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The other poster said that he expected a lot of "don't do this" posts, but so far there aren't any. So here goes.

Designing a three way speaker (especially one that sounds good) is no small task for those with experience designing XOs and the tools and software to measure your own drivers frequency response in your enclosures. It sounds like you may be lacking on both of these counts. You will get much better results building an established design done by someone with the tools and design experience to get it right.

Second, XO calculuators like you linked to just don't work very well. They assume a resistive load instead of a loudspeaker which has a reactive load (changes with frequency). Not to mention that they don't take into account the drivers frequency response.

Here is the frequency response of a three way center channel design I did recently with well behaved paper drivers in red. Those same drivers with textbook values like the ones you were linking to are in blue. As you can see the frequency response of the textbook values system is terrible.

Click the image to open in full size.

If you want to take up this hobby, start buying some books, software, tools etc as it is a great hobby. On the other hand, if you just want to build a speaker or two, you will be much better off using someone elses design.

Good luck,

Regards,

Dennis

PS Unibox is just for simulating the woofer or mid low frequency response in a box. It has nothing to do with XOs or tweeters
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Old 19th October 2008, 06:57 PM   #18
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Default Re: calculations.

Quote:
Originally posted by N10


Under Drive Unit configuration, should I select 3 drive unites in series or parallel? The program isn't very clear on some things, I don't exactly know where to start.

First I need to apologize.I didn't notice that the tweeter is 4 ohm and you should think about getting an 8 ohm one.

Second, what are your expectations for this design? Like anything else, the more you know the better the results will be. As mentioned above, designing a good three way is not an easy task even for those that are well versed on this. You are starting to learn, so don't expect a masterpiece the first time. As for the established designs, you learn very little from doing one, you just end up with a facsimile of someone else's work. Will it sound good? Will it sound good to you?

On with the show.
You can do a pretty serviceable job with that calculator. No, it won't be perfect, but it will be a good start. You need to set 2 crossover points. One at 300 and one at 4k. The midrange will have a high-pass filter(above 300) and a low-pass filter(below 4k). The tweeter will have a high-pass only (4k) and the woofer will have a low-pass only(300).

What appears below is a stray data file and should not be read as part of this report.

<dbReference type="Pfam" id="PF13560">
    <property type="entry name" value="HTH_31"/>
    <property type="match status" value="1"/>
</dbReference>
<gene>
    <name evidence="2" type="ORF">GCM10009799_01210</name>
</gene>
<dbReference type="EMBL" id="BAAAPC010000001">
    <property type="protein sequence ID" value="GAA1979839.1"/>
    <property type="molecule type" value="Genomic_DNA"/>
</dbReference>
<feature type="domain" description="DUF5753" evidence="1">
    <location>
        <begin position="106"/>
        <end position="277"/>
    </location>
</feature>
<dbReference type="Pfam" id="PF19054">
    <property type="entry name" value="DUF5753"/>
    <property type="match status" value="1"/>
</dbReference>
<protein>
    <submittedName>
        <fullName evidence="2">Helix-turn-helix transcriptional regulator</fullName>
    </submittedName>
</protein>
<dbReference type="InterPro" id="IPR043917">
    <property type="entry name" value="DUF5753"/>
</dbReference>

Unibox will model the enclosure for the bass driver. That is it's purpose and it doesn't really handle the other two (although you could model an enclosure for the mid with it).
I will try to find time later to demonstrate it a bit.
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Old 19th October 2008, 11:51 PM   #19
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Unibox.
First after you open the file is to enter the T/S specs of the bass driver you want to make a box for.
Resonant frequency - Fs, voice coil resistance - re, mechanical and electrical Q of the driver - Qms & Qes, cone area- Sd, equivalent volume of air that equals the suspension stiffness - VAS and linear excursion - Xmax.
I have put in the specs for the woofer you selected. In the middle column, you'll see some of the calculations that Unibox has done based on the T/S specs.
On the right you set the drive unit config box to single drive unit for a box with one woofer.
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Old 20th October 2008, 12:00 AM   #20
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Here is an example of a vented box for this woofer. Box volume is 100 litres or about 3.6 cubic feet. This is a fairly large box, but it is nearly ideal for this driver. Response goes down to ~30Hz.

The vent would be a 4" pipe about 10" long.

This will easily handle the 120 watts that your receiver has without running out of Xmax - the cone movement is within it's normal range of back and forth motion.